AffiliationTonto National Forest, Phoenix, Arizona
Southwestern Region, U.S.F.S., Albuquerque, New Mexico
KeywordsHydrology -- Arizona.
Water resources development -- Arizona.
Hydrology -- Southwestern states.
Water resources development -- Southwestern states.
Atterbury watershed (Tucson Ariz)
Universal soil loss equation
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RightsCopyright ©, where appropriate, is held by the author.
Collection InformationThis article is part of the Hydrology and Water Resources in Arizona and the Southwest collections. Digital access to this material is made possible by the Arizona-Nevada Academy of Science and the University of Arizona Libraries. For more information about items in this collection, contact email@example.com.
PublisherArizona-Nevada Academy of Science
AbstractA stochastic model is presented for the prediction of sediment yield in a semi-arid watershed based on rainfall data and watershed characteristics. Random variables which lead to uncertainty in the model are rainfall amount, storm duration, runoff, and peak flow. Soil conservation service formulas are used to compute the runoff and peak flow components of the universal soil loss equation, and a transformation of random variables is used to obtain the distribution function of sediment yield from the joint distribution of rainfall amount and storm duration. Applications of the model are in the planning of reservoirs and dams where the effective lifetime of the facility may be evaluated in terms of storage capacity as well as the effects of land management of the watershed. In order to calibrate the model and to evaluate the uncertainties involved, experimental data from the Atterbury watershed near Tucson, Arizona were used.
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Development and Application of Geochronometric Techniques to the Study of Sierra Nevada Uplift and the Dating of Authigenic SedimentsCecil, Mary Robinson (The University of Arizona., 2009)This dissertation contains studies that use various geochronometric and thermochronometric techniques to better understand the post-magmatic evolution of Sierra Nevada, California. (U-Th)/He ages in apatite and zircon from Sierran batholithic rocks are used to constrain the Cenozoic exhumation of the northern part of the range. Zircon and apatite ages determined from the same samples revealed relatively rapid cooling and exhumation rates (0.2 - 0.8 km/My) from ~ 90 to 60 Ma, followed by tectonic quiescence and slow exhumation (0.02 - 0.04 km/My) from the late Paleocene to present. In addition to the thermochronology of basement lithologies, the detrital zircon geochronology of grains from preserved Eocene fluvial sediments in the central and northern Sierra Nevada was performed. U-Pb ages of detrital zircons from the deposits were found to have distributions closely matching age-area estimates of Mesozoic plutons in the Sierra Nevada, suggesting that Eocene river systems were draining local Sierran catchments and likely had steeper axial gradients than has been proposed. Provenance analysis of the Eocene sediments is used to provide constraints on the paleotopography of the Sierra Nevada and inferred range-wide Cenozoic uplift.In addition to the Sierra Nevada work, this dissertation also contains studies that focus on the development of the K-Ca system as a geochronometric technique suitable for dating the deposition of sedimentary sequences. We present a new method for measuring Ca isotopic ratios using a multi-collector ICP-MS equipped with a hexapole collision cell. Isobaric argon interferences are minimized via gas phase reactions in the collision cell. The reproducibility of Ca ratio measurements is found to be ~ 0.02 % (RSD), which is comparable to high precision TIMS techniques and an order of magnitude improvement over single collector ICP-MS techniques using a similar reaction cell method. K-Ca ages of glauconite and K-rich evaporites are determined in order to evaluate the usefulness of the K-Ca system as a sedimentary geochronometer. K-Ca ages in both glauconite and K-salts are found to be variable and significantly younger than documented depositional ages. Reported ages, however, are thought to be recording important basinal thermal histories and recrystallization events.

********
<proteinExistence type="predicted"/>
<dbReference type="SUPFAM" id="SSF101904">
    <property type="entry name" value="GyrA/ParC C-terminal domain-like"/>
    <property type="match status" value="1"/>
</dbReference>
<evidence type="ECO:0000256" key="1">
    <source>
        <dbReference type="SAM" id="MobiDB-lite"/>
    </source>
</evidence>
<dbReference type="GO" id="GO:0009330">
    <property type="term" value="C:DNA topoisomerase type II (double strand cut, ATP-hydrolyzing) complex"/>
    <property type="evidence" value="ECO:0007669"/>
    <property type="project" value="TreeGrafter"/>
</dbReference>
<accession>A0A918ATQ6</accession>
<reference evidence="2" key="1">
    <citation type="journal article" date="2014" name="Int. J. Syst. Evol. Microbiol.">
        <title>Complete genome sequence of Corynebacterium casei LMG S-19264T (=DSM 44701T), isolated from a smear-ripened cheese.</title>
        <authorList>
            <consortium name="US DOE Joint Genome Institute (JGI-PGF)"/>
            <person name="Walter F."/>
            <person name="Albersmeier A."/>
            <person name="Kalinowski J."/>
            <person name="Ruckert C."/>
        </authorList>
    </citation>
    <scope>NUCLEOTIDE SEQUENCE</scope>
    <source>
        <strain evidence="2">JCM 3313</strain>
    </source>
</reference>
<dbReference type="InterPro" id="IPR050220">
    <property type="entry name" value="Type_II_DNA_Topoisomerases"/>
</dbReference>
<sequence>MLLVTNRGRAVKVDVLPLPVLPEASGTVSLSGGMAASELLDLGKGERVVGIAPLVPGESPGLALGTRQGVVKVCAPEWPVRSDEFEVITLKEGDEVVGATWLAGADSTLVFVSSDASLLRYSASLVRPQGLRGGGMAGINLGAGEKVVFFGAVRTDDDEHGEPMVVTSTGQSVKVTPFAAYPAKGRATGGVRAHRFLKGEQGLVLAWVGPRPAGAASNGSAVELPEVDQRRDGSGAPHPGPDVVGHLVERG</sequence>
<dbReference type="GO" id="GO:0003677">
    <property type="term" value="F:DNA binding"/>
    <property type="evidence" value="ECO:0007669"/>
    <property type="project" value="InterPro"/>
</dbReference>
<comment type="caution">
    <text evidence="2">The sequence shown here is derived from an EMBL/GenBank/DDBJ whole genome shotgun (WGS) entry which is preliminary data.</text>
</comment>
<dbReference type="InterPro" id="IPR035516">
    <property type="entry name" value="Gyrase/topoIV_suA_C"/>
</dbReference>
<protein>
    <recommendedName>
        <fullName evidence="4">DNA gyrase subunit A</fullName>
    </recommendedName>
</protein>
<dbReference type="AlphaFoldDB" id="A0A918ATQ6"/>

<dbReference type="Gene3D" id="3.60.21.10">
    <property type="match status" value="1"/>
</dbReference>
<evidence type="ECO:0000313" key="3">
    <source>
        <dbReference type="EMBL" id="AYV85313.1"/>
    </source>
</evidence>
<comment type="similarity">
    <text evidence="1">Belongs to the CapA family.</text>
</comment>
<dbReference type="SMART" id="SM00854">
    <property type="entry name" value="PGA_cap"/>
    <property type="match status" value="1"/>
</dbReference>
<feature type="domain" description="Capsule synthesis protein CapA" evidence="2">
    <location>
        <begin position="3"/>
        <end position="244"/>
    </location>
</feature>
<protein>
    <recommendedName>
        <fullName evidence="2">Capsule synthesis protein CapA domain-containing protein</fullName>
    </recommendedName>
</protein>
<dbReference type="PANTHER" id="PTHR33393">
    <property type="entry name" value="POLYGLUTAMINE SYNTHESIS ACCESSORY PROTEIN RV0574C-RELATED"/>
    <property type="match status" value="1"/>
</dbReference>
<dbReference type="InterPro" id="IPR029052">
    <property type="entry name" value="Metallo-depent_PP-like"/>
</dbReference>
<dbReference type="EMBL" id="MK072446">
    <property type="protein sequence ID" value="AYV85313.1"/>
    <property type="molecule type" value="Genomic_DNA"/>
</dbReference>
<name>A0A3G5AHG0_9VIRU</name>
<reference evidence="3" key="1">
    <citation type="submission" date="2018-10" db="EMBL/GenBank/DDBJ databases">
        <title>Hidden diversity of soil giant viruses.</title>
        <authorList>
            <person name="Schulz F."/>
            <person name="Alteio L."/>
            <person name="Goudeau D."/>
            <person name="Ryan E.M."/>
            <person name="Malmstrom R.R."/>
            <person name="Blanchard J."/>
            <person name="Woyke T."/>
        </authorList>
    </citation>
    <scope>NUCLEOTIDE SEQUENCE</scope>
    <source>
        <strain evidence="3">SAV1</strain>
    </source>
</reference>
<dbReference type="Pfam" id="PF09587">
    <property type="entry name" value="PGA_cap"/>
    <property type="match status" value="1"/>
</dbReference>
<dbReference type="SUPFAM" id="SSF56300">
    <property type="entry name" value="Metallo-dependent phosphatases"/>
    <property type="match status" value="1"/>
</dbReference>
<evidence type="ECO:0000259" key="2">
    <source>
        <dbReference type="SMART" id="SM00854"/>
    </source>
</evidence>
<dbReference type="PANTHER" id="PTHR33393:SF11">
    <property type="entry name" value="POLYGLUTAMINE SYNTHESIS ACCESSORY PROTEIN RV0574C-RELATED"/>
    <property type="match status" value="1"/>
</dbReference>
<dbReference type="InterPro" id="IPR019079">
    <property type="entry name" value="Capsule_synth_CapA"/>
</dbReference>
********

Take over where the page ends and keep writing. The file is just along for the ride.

A Spatial Decision Support System for Economic Analysis of Sediment Control on Rangeland WatershedsDuan, Yanxin (The University of Arizona., 2005)Spatial decision support systems (SDSS) integrate the state of the art technology, such as GIS, database and distributed models into decision support systems to support geospatial analysis that is particularly useful for watershed management, such as TMDL development on watersheds required by the Clean Water Act. This dissertation focuses on the development of a SDSS to assess the economic and environmental impacts from various best management practices (BMPs) in reducing sediment yield on rangeland watersheds.The SDSS included three major parts: the models, database and web-based interfaces. The model part is the core of the SDSS that provides the functionality of watershed economic analysis. The model maximized the profit of a representative ranch assumed to cover the whole watershed with the constraints of production technology, resource, sediment control objectives and sustainable utilization. A watershed was spatially segmented into basic units, each unit with similar plant growth and forage utilization. There are two major types of models, static and dynamic. Each model type supported variations in plant growth, grazing and ranch operations. Upland erosion was estimated through RUSLE2 and the sediment yield of a watershed was estimated from upland erosion and sediment delivery ratios for each basic unit. GAMS programs were used to solve the optimization models. The SDSS provides a platform to automatically implement the models. The database was the major tool in managing spatial and non-spatial data. A series of customized web pages were developed to support users' inputs, watershed analysis and result visualization. The embedded procedures were integrated into the SDSS to support analytical functionality, including geospatial analysis, model parameterization and web page generation.The SDSS was used to assess sediment control on the Walnut Gulch Experimental Watershed. The SDSS was parameterized primarily using publicly available data and a preliminary validation was made. The SDSS functionality was illustrated through eight applications. The results showed that given recent prices, new infrastructure practices would cause a financial burden to ranches. Better grazing management may provide an economic alternative to meet the sediment control objective and cost sharing could provide ranchers the incentives to participate in conservation plans.